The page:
Even the staunchest defenders of Wall Street or the City of London will admit that the private equity industry, rightly or wrongly, has developed something of a bad rep in the past couple of decades.
In the popular imagination, venture capitalists are all sharp-suited "greed is good" spouting Gordon Gekko-types, buying distressed businesses or household brands before stripping them bare and slashing employees to turn a quick buck.
But all this antipathy towards private equity however distracts from its rather sober, utilitarian aims: to turn a flagging enterprise into a flagship of success. Private equity is meant to inject working capital into a promising business and refine products, operations or management, while keeping shareholders suitably compensated for their risk taking.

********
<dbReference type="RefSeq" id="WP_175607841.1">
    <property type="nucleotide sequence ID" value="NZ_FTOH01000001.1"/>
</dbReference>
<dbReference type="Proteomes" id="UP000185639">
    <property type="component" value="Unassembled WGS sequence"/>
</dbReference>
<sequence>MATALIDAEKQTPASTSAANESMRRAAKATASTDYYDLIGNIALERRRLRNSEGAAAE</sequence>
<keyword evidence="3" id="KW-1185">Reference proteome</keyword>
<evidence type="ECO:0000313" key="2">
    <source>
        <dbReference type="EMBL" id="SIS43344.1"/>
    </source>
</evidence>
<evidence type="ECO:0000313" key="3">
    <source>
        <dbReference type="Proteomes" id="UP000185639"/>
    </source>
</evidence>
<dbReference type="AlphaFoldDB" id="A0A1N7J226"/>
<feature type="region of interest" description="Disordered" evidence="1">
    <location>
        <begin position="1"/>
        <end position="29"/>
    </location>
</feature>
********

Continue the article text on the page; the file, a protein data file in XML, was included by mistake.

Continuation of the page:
According to David Hutchison, former head of UK investment banking at Dresdner Kleinwort and chief executive of Social Finance, a non-profit set up to improve third sector access to private financing, there is "considerable mileage" in bringing investment disciplines to bear on socially minded organisations, "particularly a focus on performance management and a sense of accountability for delivery."